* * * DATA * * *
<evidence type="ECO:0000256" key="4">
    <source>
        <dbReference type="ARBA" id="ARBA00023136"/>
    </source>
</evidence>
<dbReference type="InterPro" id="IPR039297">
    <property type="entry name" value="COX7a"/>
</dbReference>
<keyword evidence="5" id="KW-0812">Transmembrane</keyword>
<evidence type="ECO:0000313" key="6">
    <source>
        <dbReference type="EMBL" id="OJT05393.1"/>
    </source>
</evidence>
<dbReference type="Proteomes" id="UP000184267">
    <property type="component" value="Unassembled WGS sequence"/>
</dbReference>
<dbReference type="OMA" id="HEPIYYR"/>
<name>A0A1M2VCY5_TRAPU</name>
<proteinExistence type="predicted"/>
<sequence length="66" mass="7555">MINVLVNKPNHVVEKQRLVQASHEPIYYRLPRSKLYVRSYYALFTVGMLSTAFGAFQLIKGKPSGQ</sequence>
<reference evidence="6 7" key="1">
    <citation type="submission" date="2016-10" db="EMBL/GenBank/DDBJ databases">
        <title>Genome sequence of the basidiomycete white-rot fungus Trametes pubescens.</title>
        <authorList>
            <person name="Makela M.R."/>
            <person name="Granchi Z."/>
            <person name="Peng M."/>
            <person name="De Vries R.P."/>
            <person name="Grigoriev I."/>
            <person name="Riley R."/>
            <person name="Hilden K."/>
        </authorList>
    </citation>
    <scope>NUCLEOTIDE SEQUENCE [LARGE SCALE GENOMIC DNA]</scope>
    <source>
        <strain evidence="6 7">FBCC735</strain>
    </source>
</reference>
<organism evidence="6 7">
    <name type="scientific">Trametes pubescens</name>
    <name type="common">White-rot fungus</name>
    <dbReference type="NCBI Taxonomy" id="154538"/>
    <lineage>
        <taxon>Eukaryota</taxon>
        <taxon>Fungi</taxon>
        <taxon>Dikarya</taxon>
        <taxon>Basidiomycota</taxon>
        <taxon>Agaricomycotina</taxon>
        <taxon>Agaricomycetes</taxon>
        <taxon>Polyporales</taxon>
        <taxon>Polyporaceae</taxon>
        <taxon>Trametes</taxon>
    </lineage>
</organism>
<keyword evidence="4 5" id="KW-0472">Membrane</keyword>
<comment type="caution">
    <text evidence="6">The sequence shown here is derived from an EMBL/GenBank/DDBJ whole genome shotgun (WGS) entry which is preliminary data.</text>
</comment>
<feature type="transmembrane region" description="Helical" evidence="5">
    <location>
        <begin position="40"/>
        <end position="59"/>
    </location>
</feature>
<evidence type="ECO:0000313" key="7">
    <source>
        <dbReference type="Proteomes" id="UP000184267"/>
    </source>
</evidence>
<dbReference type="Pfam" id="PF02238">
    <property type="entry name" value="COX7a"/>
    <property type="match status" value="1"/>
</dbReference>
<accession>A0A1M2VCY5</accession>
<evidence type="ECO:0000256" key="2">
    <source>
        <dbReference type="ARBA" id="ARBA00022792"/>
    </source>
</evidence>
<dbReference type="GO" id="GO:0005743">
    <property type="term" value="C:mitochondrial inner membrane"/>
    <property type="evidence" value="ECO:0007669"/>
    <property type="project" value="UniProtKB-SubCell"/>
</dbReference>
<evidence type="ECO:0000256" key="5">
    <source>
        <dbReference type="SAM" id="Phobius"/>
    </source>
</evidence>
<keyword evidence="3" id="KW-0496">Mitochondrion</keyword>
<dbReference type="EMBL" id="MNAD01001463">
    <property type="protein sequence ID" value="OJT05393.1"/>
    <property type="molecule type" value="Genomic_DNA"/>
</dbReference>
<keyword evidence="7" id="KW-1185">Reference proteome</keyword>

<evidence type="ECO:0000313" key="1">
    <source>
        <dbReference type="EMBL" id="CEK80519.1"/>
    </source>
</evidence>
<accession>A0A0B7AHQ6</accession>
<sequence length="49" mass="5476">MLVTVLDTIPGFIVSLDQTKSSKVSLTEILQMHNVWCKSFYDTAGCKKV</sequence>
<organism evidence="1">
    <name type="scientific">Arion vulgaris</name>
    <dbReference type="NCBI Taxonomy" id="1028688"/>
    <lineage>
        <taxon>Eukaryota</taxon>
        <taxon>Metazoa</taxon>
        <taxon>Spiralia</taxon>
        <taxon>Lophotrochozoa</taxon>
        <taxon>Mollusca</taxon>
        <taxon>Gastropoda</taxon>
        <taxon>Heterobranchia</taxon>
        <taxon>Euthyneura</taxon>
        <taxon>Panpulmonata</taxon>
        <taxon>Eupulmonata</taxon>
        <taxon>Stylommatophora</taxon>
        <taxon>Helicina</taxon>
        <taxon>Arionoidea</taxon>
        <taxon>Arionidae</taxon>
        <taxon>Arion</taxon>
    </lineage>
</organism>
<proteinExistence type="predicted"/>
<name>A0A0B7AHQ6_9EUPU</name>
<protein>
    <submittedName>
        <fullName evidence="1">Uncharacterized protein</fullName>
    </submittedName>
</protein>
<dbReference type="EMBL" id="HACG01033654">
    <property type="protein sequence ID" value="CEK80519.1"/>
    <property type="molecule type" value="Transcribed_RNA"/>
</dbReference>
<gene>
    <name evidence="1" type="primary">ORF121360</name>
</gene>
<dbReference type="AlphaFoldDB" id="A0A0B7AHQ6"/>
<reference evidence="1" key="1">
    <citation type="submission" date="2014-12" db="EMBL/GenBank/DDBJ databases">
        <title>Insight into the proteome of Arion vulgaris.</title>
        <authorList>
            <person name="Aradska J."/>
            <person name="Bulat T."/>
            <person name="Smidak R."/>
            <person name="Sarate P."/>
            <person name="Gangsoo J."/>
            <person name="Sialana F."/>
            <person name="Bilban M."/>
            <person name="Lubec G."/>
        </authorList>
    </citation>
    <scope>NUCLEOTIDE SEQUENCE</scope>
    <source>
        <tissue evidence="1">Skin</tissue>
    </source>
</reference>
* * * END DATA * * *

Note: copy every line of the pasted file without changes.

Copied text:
<evidence type="ECO:0000256" key="4">
    <source>
        <dbReference type="ARBA" id="ARBA00023136"/>
    </source>
</evidence>
<dbReference type="InterPro" id="IPR039297">
    <property type="entry name" value="COX7a"/>
</dbReference>
<keyword evidence="5" id="KW-0812">Transmembrane</keyword>
<evidence type="ECO:0000313" key="6">
    <source>
        <dbReference type="EMBL" id="OJT05393.1"/>
    </source>
</evidence>
<dbReference type="Proteomes" id="UP000184267">
    <property type="component" value="Unassembled WGS sequence"/>
</dbReference>
<dbReference type="OMA" id="HEPIYYR"/>
<name>A0A1M2VCY5_TRAPU</name>
<proteinExistence type="predicted"/>
<sequence length="66" mass="7555">MINVLVNKPNHVVEKQRLVQASHEPIYYRLPRSKLYVRSYYALFTVGMLSTAFGAFQLIKGKPSGQ</sequence>
<reference evidence="6 7" key="1">
    <citation type="submission" date="2016-10" db="EMBL/GenBank/DDBJ databases">
        <title>Genome sequence of the basidiomycete white-rot fungus Trametes pubescens.</title>
        <authorList>
            <person name="Makela M.R."/>
            <person name="Granchi Z."/>
            <person name="Peng M."/>
            <person name="De Vries R.P."/>
            <person name="Grigoriev I."/>
            <person name="Riley R."/>
            <person name="Hilden K."/>
        </authorList>
    </citation>
    <scope>NUCLEOTIDE SEQUENCE [LARGE SCALE GENOMIC DNA]</scope>
    <source>
        <strain evidence="6 7">FBCC735</strain>
    </source>
</reference>
<organism evidence="6 7">
    <name type="scientific">Trametes pubescens</name>
    <name type="common">White-rot fungus</name>
    <dbReference type="NCBI Taxonomy" id="154538"/>
    <lineage>
        <taxon>Eukaryota</taxon>
        <taxon>Fungi</taxon>
        <taxon>Dikarya</taxon>
        <taxon>Basidiomycota</taxon>
        <taxon>Agaricomycotina</taxon>
        <taxon>Agaricomycetes</taxon>
        <taxon>Polyporales</taxon>
        <taxon>Polyporaceae</taxon>
        <taxon>Trametes</taxon>
    </lineage>
</organism>
<keyword evidence="4 5" id="KW-0472">Membrane</keyword>
<comment type="caution">
    <text evidence="6">The sequence shown here is derived from an EMBL/GenBank/DDBJ whole genome shotgun (WGS) entry which is preliminary data.</text>
</comment>
<feature type="transmembrane region" description="Helical" evidence="5">
    <location>
        <begin position="40"/>
        <end position="59"/>
    </location>
</feature>
<evidence type="ECO:0000313" key="7">
    <source>
        <dbReference type="Proteomes" id="UP000184267"/>
    </source>
</evidence>
<dbReference type="Pfam" id="PF02238">
    <property type="entry name" value="COX7a"/>
    <property type="match status" value="1"/>
</dbReference>
<accession>A0A1M2VCY5</accession>
<evidence type="ECO:0000256" key="2">
    <source>
        <dbReference type="ARBA" id="ARBA00022792"/>
    </source>
</evidence>
<dbReference type="GO" id="GO:0005743">
    <property type="term" value="C:mitochondrial inner membrane"/>
    <property type="evidence" value="ECO:0007669"/>
    <property type="project" value="UniProtKB-SubCell"/>
</dbReference>
<evidence type="ECO:0000256" key="5">
    <source>
        <dbReference type="SAM" id="Phobius"/>
    </source>
</evidence>
<keyword evidence="3" id="KW-0496">Mitochondrion</keyword>
<dbReference type="EMBL" id="MNAD01001463">
    <property type="protein sequence ID" value="OJT05393.1"/>
    <property type="molecule type" value="Genomic_DNA"/>
</dbReference>
<keyword evidence="7" id="KW-1185">Reference proteome</keyword>

<evidence type="ECO:0000313" key="1">
    <source>
        <dbReference type="EMBL" id="CEK80519.1"/>
    </source>
</evidence>
<accession>A0A0B7AHQ6</accession>
<sequence length="49" mass="5476">MLVTVLDTIPGFIVSLDQTKSSKVSLTEILQMHNVWCKSFYDTAGCKKV</sequence>
<organism evidence="1">
    <name type="scientific">Arion vulgaris</name>
    <dbReference type="NCBI Taxonomy" id="1028688"/>
    <lineage>
        <taxon>Eukaryota</taxon>
        <taxon>Metazoa</taxon>
        <taxon>Spiralia</taxon>
        <taxon>Lophotrochozoa</taxon>
        <taxon>Mollusca</taxon>
        <taxon>Gastropoda</taxon>
        <taxon>Heterobranchia</taxon>
        <taxon>Euthyneura</taxon>
        <taxon>Panpulmonata</taxon>
        <taxon>Eupulmonata</taxon>
        <taxon>Stylommatophora</taxon>
        <taxon>Helicina</taxon>
        <taxon>Arionoidea</taxon>
        <taxon>Arionidae</taxon>
        <taxon>Arion</taxon>
    </lineage>
</organism>
<proteinExistence type="predicted"/>
<name>A0A0B7AHQ6_9EUPU</name>
<protein>
    <submittedName>
        <fullName evidence="1">Uncharacterized protein</fullName>
    </submittedName>
</protein>
<dbReference type="EMBL" id="HACG01033654">
    <property type="protein sequence ID" value="CEK80519.1"/>
    <property type="molecule type" value="Transcribed_RNA"/>
</dbReference>
<gene>
    <name evidence="1" type="primary">ORF121360</name>
</gene>
<dbReference type="AlphaFoldDB" id="A0A0B7AHQ6"/>
<reference evidence="1" key="1">
    <citation type="submission" date="2014-12" db="EMBL/GenBank/DDBJ databases">
        <title>Insight into the proteome of Arion vulgaris.</title>
        <authorList>
            <person name="Aradska J."/>
            <person name="Bulat T."/>
            <person name="Smidak R."/>
            <person name="Sarate P."/>
            <person name="Gangsoo J."/>
            <person name="Sialana F."/>
            <person name="Bilban M."/>
            <person name="Lubec G."/>
        </authorList>
    </citation>
    <scope>NUCLEOTIDE SEQUENCE</scope>
    <source>
        <tissue evidence="1">Skin</tissue>
    </source>
</reference>